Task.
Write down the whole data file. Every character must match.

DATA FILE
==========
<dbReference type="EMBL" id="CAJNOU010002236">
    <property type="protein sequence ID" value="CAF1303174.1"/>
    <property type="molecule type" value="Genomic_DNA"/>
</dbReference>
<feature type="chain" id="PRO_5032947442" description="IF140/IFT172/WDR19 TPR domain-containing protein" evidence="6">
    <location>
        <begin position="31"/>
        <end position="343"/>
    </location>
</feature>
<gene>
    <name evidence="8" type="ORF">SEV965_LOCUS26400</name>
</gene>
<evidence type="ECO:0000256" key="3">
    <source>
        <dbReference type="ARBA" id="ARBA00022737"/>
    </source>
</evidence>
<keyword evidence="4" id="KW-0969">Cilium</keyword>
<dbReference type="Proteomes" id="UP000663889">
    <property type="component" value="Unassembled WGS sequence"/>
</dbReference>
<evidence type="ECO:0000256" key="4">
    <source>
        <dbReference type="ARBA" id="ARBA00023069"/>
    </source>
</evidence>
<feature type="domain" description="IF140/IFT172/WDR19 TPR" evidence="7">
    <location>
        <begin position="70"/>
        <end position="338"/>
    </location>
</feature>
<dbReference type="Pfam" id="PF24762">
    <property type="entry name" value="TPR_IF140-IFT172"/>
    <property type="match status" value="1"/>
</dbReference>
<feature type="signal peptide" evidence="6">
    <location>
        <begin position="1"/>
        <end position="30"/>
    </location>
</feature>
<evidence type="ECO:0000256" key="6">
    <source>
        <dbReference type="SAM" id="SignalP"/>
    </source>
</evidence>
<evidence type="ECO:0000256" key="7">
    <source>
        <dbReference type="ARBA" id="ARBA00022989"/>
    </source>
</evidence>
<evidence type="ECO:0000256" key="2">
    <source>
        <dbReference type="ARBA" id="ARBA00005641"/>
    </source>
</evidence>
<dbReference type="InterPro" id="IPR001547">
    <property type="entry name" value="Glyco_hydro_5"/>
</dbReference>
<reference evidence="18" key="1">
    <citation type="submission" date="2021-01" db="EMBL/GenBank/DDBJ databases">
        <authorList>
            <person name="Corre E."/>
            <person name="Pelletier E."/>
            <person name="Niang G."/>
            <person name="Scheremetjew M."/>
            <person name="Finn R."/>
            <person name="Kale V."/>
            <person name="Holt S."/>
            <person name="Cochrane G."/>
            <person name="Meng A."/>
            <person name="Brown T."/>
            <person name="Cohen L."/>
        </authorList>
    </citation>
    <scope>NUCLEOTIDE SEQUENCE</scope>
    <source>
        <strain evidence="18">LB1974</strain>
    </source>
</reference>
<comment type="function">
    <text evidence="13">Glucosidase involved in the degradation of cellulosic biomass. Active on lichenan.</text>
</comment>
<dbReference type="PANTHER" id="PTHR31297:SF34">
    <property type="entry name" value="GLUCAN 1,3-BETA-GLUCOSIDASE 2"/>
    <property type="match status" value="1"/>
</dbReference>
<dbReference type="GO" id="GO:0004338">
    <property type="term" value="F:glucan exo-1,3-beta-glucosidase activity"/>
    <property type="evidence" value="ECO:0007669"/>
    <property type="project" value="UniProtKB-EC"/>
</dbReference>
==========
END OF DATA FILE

<dbReference type="EMBL" id="CAJNOU010002236">
    <property type="protein sequence ID" value="CAF1303174.1"/>
    <property type="molecule type" value="Genomic_DNA"/>
</dbReference>
<feature type="chain" id="PRO_5032947442" description="IF140/IFT172/WDR19 TPR domain-containing protein" evidence="6">
    <location>
        <begin position="31"/>
        <end position="343"/>
    </location>
</feature>
<gene>
    <name evidence="8" type="ORF">SEV965_LOCUS26400</name>
</gene>
<evidence type="ECO:0000256" key="3">
    <source>
        <dbReference type="ARBA" id="ARBA00022737"/>
    </source>
</evidence>
<keyword evidence="4" id="KW-0969">Cilium</keyword>
<dbReference type="Proteomes" id="UP000663889">
    <property type="component" value="Unassembled WGS sequence"/>
</dbReference>
<evidence type="ECO:0000256" key="4">
    <source>
        <dbReference type="ARBA" id="ARBA00023069"/>
    </source>
</evidence>
<feature type="domain" description="IF140/IFT172/WDR19 TPR" evidence="7">
    <location>
        <begin position="70"/>
        <end position="338"/>
    </location>
</feature>
<dbReference type="Pfam" id="PF24762">
    <property type="entry name" value="TPR_IF140-IFT172"/>
    <property type="match status" value="1"/>
</dbReference>
<feature type="signal peptide" evidence="6">
    <location>
        <begin position="1"/>
        <end position="30"/>
    </location>
</feature>
<evidence type="ECO:0000256" key="6">
    <source>
        <dbReference type="SAM" id="SignalP"/>
    </source>
</evidence>
<evidence type="ECO:0000256" key="7">
    <source>
        <dbReference type="ARBA" id="ARBA00022989"/>
    </source>
</evidence>
<evidence type="ECO:0000256" key="2">
    <source>
        <dbReference type="ARBA" id="ARBA00005641"/>
    </source>
</evidence>
<dbReference type="InterPro" id="IPR001547">
    <property type="entry name" value="Glyco_hydro_5"/>
</dbReference>
<reference evidence="18" key="1">
    <citation type="submission" date="2021-01" db="EMBL/GenBank/DDBJ databases">
        <authorList>
            <person name="Corre E."/>
            <person name="Pelletier E."/>
            <person name="Niang G."/>
            <person name="Scheremetjew M."/>
            <person name="Finn R."/>
            <person name="Kale V."/>
            <person name="Holt S."/>
            <person name="Cochrane G."/>
            <person name="Meng A."/>
            <person name="Brown T."/>
            <person name="Cohen L."/>
        </authorList>
    </citation>
    <scope>NUCLEOTIDE SEQUENCE</scope>
    <source>
        <strain evidence="18">LB1974</strain>
    </source>
</reference>
<comment type="function">
    <text evidence="13">Glucosidase involved in the degradation of cellulosic biomass. Active on lichenan.</text>
</comment>
<dbReference type="PANTHER" id="PTHR31297:SF34">
    <property type="entry name" value="GLUCAN 1,3-BETA-GLUCOSIDASE 2"/>
    <property type="match status" value="1"/>
</dbReference>
<dbReference type="GO" id="GO:0004338">
    <property type="term" value="F:glucan exo-1,3-beta-glucosidase activity"/>
    <property type="evidence" value="ECO:0007669"/>
    <property type="project" value="UniProtKB-EC"/>
</dbReference>